Is Employee Advocacy a Useful Digital Marketing Strategy?

Employees are truly a company’s greatest asset, but will employee advocacy help with your brand’s digital marketing strategy? We take a closer look.

Believe it or not, around 63% of people believe that business leaders and companies are intentionally misleading the public by sharing false and exaggerated claims. This is a serious concern for businesses that want to build and maintain that their company is trustworthy. After all, it’s not just about getting people to want to work for your company—even getting people to patronize your products and services will be difficult if your credibility is on the rocks.

So how can you, as a business owner, possibly get around this? Consider this statistic: 93% of people trust brand information shared by people they know—specifically their family and friends. This is something that businesses can use to their advantage when it comes to building credibility. 

Through employee advocacy.

Employee Advocacy, Explained

Employee advocacy is defined by Sprout Social as “the promotion of a brand or company that an individual works at.” There are many ways this can be done offline, such as by sending out company swag and merchandise that your employees can use at home or by giving incentives and recognition for a job well done. 

On the other hand, it can also be done online through what is known as social media advocacy. Regarded as the most effective channel of employee advocacy by Hootsuite, it is referred to as “a way to leverage the social networks of the people who like you and/or are invested in your continued success: your customers, employees, business partners, influencers, and more.”

The most common way this can be done is by asking your employees to share content from the company to their personal social media accounts. These include blog articles, product photos, and even job postings.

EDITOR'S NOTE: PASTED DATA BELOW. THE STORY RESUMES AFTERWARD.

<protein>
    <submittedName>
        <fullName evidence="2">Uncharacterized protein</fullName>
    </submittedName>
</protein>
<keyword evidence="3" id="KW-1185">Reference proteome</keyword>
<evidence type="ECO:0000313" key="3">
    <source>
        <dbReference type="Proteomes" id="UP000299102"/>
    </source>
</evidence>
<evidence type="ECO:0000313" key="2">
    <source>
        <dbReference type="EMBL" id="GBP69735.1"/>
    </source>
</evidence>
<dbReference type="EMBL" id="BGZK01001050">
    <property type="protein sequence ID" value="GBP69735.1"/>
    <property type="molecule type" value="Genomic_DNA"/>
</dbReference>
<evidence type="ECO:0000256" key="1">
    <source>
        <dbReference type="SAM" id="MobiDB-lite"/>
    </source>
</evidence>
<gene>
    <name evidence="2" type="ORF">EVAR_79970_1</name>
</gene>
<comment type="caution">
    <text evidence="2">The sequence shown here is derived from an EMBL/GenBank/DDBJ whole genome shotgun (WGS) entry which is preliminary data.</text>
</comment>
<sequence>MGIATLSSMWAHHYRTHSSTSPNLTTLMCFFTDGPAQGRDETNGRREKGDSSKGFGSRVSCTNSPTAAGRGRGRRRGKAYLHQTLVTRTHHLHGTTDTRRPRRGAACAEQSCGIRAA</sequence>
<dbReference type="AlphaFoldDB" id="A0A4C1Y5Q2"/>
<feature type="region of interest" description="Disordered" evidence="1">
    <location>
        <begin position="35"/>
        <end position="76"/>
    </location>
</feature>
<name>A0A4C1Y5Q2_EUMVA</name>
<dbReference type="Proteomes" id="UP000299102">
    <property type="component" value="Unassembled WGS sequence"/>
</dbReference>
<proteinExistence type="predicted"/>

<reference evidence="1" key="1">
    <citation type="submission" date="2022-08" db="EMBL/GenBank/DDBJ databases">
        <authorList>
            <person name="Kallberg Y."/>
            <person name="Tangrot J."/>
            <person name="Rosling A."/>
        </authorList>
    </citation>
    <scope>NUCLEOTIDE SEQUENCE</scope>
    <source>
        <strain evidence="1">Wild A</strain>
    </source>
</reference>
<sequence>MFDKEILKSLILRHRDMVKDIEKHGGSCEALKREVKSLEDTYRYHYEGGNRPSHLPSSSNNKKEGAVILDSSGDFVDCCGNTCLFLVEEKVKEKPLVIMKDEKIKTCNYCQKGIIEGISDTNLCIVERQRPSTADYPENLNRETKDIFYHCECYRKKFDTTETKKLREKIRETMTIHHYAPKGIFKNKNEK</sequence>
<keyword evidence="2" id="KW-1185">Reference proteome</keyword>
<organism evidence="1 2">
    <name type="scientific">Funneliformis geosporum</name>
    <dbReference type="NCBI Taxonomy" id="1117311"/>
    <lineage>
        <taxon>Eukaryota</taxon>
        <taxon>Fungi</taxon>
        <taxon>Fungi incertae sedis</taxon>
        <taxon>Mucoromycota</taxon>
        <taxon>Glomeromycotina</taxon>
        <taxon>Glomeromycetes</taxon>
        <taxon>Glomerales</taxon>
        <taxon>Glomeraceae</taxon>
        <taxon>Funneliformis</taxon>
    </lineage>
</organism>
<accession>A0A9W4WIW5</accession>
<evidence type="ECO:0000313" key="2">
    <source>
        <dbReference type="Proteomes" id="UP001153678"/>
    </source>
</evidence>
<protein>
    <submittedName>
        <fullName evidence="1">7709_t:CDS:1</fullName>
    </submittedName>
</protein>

Aside from this, Hootsuite also points out that employee advocacy can also be an avenue that gives the public a closer look at your company’s culture. This, in particular, is very useful in building your brand reputation, as well as making your company more attractive to job seekers.  

How to Start Your Employee Advocacy Program

It is important to note that there is much more to employee advocacy than just asking people to share content on Facebook or LinkedIn. Here are some things to keep in mind for building and launching an employee advocacy program within your company. 

Set Goals and Key Performance Indicators (KPIs)

The last thing you want for your employee advocacy program is for employees to mindlessly share whatever content they can find without really understanding the direction you’re going for and why you want them to share content, to begin with.

Remember—communication is key. The success of an employee advocacy program relies heavily on effective internal communication, so make sure that you clearly explain why you’re asking them to share content. 

Another way you can also do this is by setting goals and key performance indicators (KPIs). Examples of goals you can give your employees are targets for Facebook page likes and daily, weekly, or even monthly website traffic. For KPIs, you can track top contributors, engagement, and organic reach.